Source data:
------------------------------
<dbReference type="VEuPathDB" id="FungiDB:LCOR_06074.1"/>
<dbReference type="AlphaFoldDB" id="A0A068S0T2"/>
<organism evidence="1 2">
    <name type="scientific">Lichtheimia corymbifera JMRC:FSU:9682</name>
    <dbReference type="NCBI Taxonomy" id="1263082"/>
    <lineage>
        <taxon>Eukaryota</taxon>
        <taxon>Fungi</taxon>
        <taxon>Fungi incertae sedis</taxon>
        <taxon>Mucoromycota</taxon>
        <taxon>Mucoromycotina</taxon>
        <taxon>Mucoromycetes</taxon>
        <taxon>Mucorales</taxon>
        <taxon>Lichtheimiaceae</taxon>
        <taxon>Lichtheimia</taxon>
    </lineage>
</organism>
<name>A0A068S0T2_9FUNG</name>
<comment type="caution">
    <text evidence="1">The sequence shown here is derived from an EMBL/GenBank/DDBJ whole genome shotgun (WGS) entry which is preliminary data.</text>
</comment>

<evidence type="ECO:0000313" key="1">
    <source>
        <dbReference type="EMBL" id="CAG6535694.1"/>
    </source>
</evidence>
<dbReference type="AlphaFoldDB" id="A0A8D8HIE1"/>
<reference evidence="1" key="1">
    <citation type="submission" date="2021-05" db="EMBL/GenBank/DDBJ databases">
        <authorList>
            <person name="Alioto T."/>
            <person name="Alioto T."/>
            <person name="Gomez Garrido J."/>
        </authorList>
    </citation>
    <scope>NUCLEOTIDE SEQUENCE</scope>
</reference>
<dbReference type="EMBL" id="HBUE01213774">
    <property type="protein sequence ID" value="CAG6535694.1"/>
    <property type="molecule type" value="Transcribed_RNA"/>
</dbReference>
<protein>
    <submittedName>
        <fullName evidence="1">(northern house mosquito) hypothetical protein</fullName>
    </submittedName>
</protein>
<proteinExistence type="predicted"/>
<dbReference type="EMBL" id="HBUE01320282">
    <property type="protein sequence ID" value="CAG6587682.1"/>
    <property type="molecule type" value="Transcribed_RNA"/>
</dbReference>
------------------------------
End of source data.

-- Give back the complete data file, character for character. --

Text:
<dbReference type="VEuPathDB" id="FungiDB:LCOR_06074.1"/>
<dbReference type="AlphaFoldDB" id="A0A068S0T2"/>
<organism evidence="1 2">
    <name type="scientific">Lichtheimia corymbifera JMRC:FSU:9682</name>
    <dbReference type="NCBI Taxonomy" id="1263082"/>
    <lineage>
        <taxon>Eukaryota</taxon>
        <taxon>Fungi</taxon>
        <taxon>Fungi incertae sedis</taxon>
        <taxon>Mucoromycota</taxon>
        <taxon>Mucoromycotina</taxon>
        <taxon>Mucoromycetes</taxon>
        <taxon>Mucorales</taxon>
        <taxon>Lichtheimiaceae</taxon>
        <taxon>Lichtheimia</taxon>
    </lineage>
</organism>
<name>A0A068S0T2_9FUNG</name>
<comment type="caution">
    <text evidence="1">The sequence shown here is derived from an EMBL/GenBank/DDBJ whole genome shotgun (WGS) entry which is preliminary data.</text>
</comment>

<evidence type="ECO:0000313" key="1">
    <source>
        <dbReference type="EMBL" id="CAG6535694.1"/>
    </source>
</evidence>
<dbReference type="AlphaFoldDB" id="A0A8D8HIE1"/>
<reference evidence="1" key="1">
    <citation type="submission" date="2021-05" db="EMBL/GenBank/DDBJ databases">
        <authorList>
            <person name="Alioto T."/>
            <person name="Alioto T."/>
            <person name="Gomez Garrido J."/>
        </authorList>
    </citation>
    <scope>NUCLEOTIDE SEQUENCE</scope>
</reference>
<dbReference type="EMBL" id="HBUE01213774">
    <property type="protein sequence ID" value="CAG6535694.1"/>
    <property type="molecule type" value="Transcribed_RNA"/>
</dbReference>
<protein>
    <submittedName>
        <fullName evidence="1">(northern house mosquito) hypothetical protein</fullName>
    </submittedName>
</protein>
<proteinExistence type="predicted"/>
<dbReference type="EMBL" id="HBUE01320282">
    <property type="protein sequence ID" value="CAG6587682.1"/>
    <property type="molecule type" value="Transcribed_RNA"/>
</dbReference>